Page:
Monday, April 30, 2012


I received an email from a friend, who sent me something she felt I needed to hear today. I guess from my response, that I did. She believes that I have a certain strength that comes from a journey I have been on. Sometimes our journeys are more than any one person could possibly seem to bear. Sometimes we bear them anyway, as there is a knowledge that needs to be learned through the living of it. The lessons that life offers can be difficult, but that is where the strength lies. Today, I share a tale of a difficult lesson that I was humbled by a few years ago, but the growth that came from it walks with me still. I apologize for any heart strings that may be rocked here, but will also offer this tale to the ladies who run Mostly Fiction Mondays and their prompt Growing Up.


It was obvious that another one of his headaches was coming on. His face was a mask of pain and concentration, trying to force the knives away. He could not walk. He could barely breathe the pain was so intense. Crisis mode took over, and I scrambled to find a wheel chair. I knew him well enough to know that he would not want to ride in it, but I also knew that without it he would not be able to move anywhere. He forced himself to look up when I returned with the dreaded conveyance, but did not say a word.

“Can I help you get into it?” I asked.

I know he could see the concern dripping off me, but he was in too much pain to fight me.

“No,” he grunted as he heaved himself into the chair with a wince.

“Gimme a second,” he demanded. He needed to regroup before I induced movement that might sweep him away. After a moment, he faintly nodded and gruffly said, “Go.”

The few steps down the hall were excruciating for Brad, but we arrived at Tina’s office. I informed them that we were here and our social worker Tina materialized moments later with one of her big genuine smiles. Her smile faltered when she caught sight of us though.

“What’s wrong?” she queried, instantly looking from me to Brad.

Brad was incapable of communication, so I answered, “Brad has a headache.”

She ushered us into her office and we sat down. Forms lay on her desk, but it was obvious that Brad would not be able to fill in anything in the state that he was in. I hurriedly explained that he had been having headaches that were progressively getting worse for the last month. While Brad normally would have been incensed at my audacity in being so plain, today he heard nothing from the world around him.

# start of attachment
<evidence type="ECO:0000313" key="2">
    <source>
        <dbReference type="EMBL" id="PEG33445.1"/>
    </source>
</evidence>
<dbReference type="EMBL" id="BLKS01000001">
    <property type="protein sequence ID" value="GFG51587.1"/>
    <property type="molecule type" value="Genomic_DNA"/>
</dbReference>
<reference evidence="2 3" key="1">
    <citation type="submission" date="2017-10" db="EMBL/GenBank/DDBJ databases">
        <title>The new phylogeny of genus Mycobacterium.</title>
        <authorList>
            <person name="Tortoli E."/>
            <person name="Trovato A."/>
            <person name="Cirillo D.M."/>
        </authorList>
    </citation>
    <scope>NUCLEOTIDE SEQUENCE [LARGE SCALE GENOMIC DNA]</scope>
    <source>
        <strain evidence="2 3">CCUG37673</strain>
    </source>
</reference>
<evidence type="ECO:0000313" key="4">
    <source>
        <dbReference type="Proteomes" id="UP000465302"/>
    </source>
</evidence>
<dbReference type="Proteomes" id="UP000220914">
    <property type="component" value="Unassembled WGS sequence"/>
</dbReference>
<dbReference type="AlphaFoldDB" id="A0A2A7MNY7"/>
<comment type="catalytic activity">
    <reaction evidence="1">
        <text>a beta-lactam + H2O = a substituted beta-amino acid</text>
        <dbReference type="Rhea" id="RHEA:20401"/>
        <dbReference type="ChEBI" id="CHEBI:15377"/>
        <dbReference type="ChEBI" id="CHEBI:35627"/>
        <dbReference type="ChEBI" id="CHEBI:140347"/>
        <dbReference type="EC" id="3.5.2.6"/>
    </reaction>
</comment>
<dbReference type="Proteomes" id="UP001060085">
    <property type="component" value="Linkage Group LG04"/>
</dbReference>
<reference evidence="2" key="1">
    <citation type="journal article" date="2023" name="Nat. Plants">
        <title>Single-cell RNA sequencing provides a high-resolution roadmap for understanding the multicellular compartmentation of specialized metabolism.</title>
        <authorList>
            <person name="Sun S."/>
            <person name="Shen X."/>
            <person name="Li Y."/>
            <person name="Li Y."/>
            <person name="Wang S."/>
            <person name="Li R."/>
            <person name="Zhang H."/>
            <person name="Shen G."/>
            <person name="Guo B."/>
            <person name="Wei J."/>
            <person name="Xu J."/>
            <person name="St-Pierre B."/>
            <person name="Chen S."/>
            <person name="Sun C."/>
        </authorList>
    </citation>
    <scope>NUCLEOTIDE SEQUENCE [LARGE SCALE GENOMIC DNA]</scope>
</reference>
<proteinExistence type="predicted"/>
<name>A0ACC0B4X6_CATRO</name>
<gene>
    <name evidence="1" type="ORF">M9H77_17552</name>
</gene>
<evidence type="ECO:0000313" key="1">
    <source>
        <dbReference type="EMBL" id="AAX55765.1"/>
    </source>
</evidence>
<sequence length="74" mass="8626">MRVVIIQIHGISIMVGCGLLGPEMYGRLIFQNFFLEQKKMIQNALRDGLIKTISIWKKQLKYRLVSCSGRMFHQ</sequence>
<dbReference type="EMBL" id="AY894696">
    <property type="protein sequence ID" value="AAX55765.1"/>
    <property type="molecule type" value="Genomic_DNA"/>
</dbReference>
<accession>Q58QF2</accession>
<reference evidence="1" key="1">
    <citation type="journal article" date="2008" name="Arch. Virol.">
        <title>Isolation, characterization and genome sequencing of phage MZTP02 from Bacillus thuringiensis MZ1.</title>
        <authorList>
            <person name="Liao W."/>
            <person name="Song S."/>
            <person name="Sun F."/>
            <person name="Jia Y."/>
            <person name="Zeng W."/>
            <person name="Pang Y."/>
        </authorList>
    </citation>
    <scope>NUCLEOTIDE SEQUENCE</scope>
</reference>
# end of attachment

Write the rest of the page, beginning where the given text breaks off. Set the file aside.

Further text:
“We need to get him to lie down,” Tina said.

I began to tremble with tears in my eyes. “But the forms...,”I began.

Tina dismissed my limp words with a wave saying, “We can worry about the forms later. Brad needs to be lying down right now. Stay here and I will get him a bed.”

I sat, numbly staring at Brad, too afraid to even think about what was going on. Tina materialized moments later and took over control of the wheelchair. She quickly pushed him down the hall to a tiny exam room with a crisp, white sheet on the little bed. I mutely followed along after her, somehow thankful that someone was finally doing something, anything to help us. Brad was incapable, but still held onto pride that he could take care of himself. This was bigger than he could manage though. It was more than I knew what to do with either.

Brad managed to crawl out of the wheelchair and onto the bed. The effort left him gray and shaking with its magnitude. Tina lowered the lights in the room and quietly ushered me out.

She turned to me in the hallway.

“Brad is very sick,” she said. “In the state he is in, he is not able to speak for himself. You are his spokesperson now. You need to fight for his rights to make sure that his needs are being taken care of. He cannot do it himself. You know his history best and you know what he wants and needs.”

Tears freely flowed down my face, as she continued.

“I am going to see if I can contact his doctor and see what we can do for Brad,” she said. My distraught face was all that I could offer as response.

I went back into Brad’s room as Tina left to see what she could accomplish. Brad’s eyes were tightly screwed shut, but I knew that he was very much awake.

“Is it still really bad?” I breathed.

An almost indiscernible nod was my answer. I gently put my hand on his back, but his wince made me quickly pull my hand away. I retreated to the corner of my own pain, and waited for Tina to return with some news.